Speaking at a United Nations conference on the environment in Geneva, Mr Gummer told ministers and delegates from 150 countries that there should be a world-wide tax on aviation fuel. "Every time we run one of these climate-change conferences, we do a great deal of damage to the global atmosphere by the aeroplanes we travel in," he said.
He said that Britain was joining several other countries in calling on the Montreal-based International Civil Aviation Organisation (ICAO) to review the current exemption, and added: "By review, we do not mean look at it and say nothing can be done."
He also proposed an increase in road-fuel duties. "Road transport is a growing source of emissions. Increasing duties would encourage greater fuel efficiency and also address air-quality problems," he said. He called for an end to subsidies on the use of fossil fuels such as oil and coal.
Mr Gummer's speech came as the Clinton administration announced a policy U-turn and committed itself to legally binding cuts in polluting greenhouse gases. In a move likely to infuriate the industrial lobby in the United States, Timothy Wirth, US Under-secretary of State for Global Affairs, urged all industrialised nations to agree to binding targets for reducing emissions of carbon dioxide and other pollutants. "Sound policies pursued in the near term will allow us to avoid the prospect of truly draconian and economically disruptive policies in the future," he told the conference.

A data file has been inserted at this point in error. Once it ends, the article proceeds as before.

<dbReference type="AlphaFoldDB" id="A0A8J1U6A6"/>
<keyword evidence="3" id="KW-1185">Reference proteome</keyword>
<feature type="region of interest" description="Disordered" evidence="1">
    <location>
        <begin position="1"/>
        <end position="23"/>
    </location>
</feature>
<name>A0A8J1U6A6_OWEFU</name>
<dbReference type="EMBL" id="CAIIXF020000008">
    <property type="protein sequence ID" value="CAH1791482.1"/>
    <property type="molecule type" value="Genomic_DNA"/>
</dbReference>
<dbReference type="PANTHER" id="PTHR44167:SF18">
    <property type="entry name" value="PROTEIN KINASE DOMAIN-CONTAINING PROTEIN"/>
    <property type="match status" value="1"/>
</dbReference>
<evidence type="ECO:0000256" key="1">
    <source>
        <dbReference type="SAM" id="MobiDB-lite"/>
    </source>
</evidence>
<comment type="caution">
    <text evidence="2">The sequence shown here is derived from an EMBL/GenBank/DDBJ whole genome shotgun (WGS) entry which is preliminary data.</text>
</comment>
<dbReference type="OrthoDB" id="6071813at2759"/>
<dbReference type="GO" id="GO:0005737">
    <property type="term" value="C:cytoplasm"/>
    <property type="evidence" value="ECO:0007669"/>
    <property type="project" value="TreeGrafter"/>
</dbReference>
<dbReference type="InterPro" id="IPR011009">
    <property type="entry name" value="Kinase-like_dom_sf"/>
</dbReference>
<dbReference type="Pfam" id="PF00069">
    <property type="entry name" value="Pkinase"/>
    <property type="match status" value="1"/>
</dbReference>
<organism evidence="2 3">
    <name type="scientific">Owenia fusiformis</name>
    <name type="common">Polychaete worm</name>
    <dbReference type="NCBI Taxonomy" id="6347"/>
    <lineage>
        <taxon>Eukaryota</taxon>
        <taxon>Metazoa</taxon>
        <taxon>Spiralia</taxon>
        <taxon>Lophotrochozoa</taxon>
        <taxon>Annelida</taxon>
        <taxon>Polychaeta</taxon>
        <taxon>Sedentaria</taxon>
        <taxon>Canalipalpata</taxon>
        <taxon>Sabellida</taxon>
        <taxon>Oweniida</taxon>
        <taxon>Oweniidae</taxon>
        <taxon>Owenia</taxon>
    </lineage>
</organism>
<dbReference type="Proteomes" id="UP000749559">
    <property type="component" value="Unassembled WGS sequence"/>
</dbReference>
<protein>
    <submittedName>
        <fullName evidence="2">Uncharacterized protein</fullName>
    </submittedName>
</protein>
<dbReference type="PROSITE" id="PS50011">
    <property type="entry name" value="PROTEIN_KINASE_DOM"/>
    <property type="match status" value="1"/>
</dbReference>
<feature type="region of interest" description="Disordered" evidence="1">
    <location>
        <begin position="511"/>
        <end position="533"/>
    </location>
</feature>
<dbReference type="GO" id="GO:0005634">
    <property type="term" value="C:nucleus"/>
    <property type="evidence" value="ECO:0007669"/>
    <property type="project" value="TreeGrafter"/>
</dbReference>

The extent of the cuts would be agreed once economic analysis was completed in the next year and a half, Mr Wirth said.
The policy shift sent shockwaves through some US oil and power businesses which warned the move could cost America millions of jobs.
John Shlaes, executive director of the Global Climate Coalition of oil, power and auto industries and associations, complained that US climate negotiators had made the commitment although economic analysis into the impact was only half completed.
"The Clinton administration is willing to risk a wild ride for Americans on a rollercoaster economy while giving developing countries a free ride," Mr Shlaes said.
Environmentalists said the US move had caused a sea change in the negotiations. Bill Hare, policy director on climate change for the environmental group Greenpeace, said the lead would put pressure on the European Union and Japan to follow suit. Though the EU had called for large cuts, it had only hinted that they should be legally binding, he said. And Japan, the host of the next conference in Kyoto in December 1997, has only spoken of "morally binding" limits.
Governments first agreed to cut greenhouse gas emissions to 1990 levels by 2000 at the Earth Summit in Rio four years ago.Reuse content